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I'm looking to develop a modular IOT system which has a single master component and can be connected to multiple devices which can be used to turn on/off relays separately for my college project.

Block Diagram

The main controller is managed by ESP32 is connected to an app via bluetooth. The app is updated with the state of every module and can turn on/off each module separately, each module can read or write to the controller, also each individual switches are rewired and connected to the module instead so that the relay inside the module can control the connected devices.

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Here when the switch is turned on or off, the module writes to the main controller, so that it can take the state of the switch and update the app and also update the state of the device physically (this can either be done by the module itself). The modules are controlled by the controller sequentially, ie the first module which is connected to the controller gets updated first and so on. In the hardware i have added a shifting output which enables each module individually.

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(This is just a simplified diagram of the shifting style communication that I'm trying to achieve, suggestion of any other method that aids in the end goal of not having to assign individual address for each module is appreciated)

The top and bottom D flip-flops are part of a module and initially the enable is left high while pulsing the first clock which puts the shift register into action. A bit can be set in the top D flip-flop which is the output of the module.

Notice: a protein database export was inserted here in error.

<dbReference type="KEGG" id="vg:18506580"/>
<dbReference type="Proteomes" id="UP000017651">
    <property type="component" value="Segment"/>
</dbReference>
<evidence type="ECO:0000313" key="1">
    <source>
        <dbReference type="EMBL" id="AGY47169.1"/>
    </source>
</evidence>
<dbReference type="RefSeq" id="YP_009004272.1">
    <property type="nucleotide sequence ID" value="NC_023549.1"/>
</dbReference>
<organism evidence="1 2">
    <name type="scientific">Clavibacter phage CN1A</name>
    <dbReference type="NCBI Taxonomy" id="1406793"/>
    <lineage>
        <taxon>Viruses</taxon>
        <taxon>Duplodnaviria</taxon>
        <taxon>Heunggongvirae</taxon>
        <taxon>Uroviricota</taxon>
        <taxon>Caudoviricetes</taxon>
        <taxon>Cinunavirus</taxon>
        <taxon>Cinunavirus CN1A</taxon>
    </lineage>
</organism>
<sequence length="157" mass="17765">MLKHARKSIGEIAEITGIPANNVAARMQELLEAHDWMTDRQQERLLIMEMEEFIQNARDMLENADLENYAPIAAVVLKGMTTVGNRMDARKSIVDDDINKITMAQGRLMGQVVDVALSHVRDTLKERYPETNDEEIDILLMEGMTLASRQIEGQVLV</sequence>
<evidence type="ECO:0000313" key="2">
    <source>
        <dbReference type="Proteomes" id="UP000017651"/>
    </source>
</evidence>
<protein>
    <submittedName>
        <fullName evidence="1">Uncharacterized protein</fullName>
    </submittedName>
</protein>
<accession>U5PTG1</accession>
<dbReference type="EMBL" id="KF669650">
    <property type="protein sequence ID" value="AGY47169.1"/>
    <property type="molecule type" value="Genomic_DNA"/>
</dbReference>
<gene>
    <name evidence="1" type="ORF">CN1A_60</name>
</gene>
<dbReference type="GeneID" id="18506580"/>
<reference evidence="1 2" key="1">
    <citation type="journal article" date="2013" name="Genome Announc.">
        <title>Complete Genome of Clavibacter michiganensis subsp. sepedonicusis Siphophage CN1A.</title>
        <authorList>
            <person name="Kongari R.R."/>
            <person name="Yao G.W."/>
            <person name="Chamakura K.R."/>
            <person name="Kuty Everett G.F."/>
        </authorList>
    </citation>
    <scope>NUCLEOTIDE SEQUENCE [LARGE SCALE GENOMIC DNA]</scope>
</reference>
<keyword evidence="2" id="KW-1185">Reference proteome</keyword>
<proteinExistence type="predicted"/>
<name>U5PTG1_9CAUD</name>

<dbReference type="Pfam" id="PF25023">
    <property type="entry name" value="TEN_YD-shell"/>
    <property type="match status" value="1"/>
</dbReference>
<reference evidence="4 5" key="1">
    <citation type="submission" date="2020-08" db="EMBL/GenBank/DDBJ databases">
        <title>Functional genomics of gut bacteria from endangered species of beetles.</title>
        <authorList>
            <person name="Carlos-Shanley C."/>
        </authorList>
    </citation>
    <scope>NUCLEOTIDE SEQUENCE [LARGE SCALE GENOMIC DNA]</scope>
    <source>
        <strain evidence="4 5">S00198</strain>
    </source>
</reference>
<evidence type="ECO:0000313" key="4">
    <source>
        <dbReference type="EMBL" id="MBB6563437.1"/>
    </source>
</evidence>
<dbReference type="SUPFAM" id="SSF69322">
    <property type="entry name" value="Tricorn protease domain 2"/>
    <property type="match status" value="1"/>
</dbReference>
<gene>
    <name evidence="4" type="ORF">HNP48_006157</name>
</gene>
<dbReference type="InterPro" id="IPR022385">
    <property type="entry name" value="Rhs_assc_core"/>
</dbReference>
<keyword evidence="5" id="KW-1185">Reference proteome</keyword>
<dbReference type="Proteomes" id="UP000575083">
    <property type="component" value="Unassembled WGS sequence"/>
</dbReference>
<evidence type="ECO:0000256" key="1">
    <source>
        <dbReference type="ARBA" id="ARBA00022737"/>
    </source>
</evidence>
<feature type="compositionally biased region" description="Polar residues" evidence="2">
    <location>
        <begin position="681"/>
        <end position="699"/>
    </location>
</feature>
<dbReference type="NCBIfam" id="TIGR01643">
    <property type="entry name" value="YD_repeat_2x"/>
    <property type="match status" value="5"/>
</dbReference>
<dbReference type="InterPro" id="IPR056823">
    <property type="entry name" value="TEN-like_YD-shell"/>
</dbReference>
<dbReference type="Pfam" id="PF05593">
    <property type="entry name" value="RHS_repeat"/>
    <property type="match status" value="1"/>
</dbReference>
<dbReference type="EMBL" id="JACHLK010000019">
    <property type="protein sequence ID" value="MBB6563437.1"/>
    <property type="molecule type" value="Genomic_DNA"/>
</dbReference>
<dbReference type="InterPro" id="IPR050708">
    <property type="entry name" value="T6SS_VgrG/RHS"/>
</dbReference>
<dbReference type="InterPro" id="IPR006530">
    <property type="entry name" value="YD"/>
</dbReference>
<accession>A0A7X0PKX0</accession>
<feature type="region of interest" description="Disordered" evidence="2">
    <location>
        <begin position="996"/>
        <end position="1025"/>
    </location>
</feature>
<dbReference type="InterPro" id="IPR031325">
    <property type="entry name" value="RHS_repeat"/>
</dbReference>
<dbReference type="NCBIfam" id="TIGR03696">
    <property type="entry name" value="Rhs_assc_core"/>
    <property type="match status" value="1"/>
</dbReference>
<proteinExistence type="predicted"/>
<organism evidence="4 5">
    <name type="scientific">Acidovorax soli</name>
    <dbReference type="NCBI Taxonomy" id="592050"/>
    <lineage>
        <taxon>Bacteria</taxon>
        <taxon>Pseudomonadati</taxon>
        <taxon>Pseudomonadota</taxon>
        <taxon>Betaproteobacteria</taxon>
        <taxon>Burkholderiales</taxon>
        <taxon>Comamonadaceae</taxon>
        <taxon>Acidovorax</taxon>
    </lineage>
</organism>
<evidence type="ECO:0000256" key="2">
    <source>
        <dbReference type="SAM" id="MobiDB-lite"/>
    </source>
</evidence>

In my design I am using a microcontroller to control each specific module block. for more details I have added the modules schematic below.

enter image description here

(Here I am using an I2C style communication, after a chip has been enabled by the shifting output) It would be of great help if you can suggest a better and efficient alternative to create such a system.

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Shifting I2C enable bits through a chain of modules is a smart way of achieving your goal of individually addressing devices without pre-assigning different addresses to each module.

You could eliminate the register by using the microcontroller instead. It looks like you would need a device with a couple more pins on it though - for the enable and clock signals

At the expense of more software complication, you could reduce the clock and enable signals to a single signal, with special signalling. You could send a long pulse to indicate an enable=true and clock=rising-edge simultaneously and then a short pulse to indicate just a clock rising-edge with enable=low. This would require 1 signal in and 1 signal out to the next module. You would then implement the I2C enable/disable in software rather than using a hardware pin connected to the I2C peripheral.

You might just want to keep it simple though :) For your coursework, I think the approach you have is already a good one.

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Look into a protocol called DMX512. It was designed for stage lighting but can be used for just about any kind of simple controls. DMX uses a serial line with addressable components, linked in daisy-chain with RS-422/485. It's more rugged than I2C for long cable runs.

Even if you don't use DMX, at least it's a possible basis for a simplified version.

On the other hand I can't recommend I2C for anything other than a short run at a board level. Even its use for DDC in HDMI is limited (100KHz), and that's only for one load.

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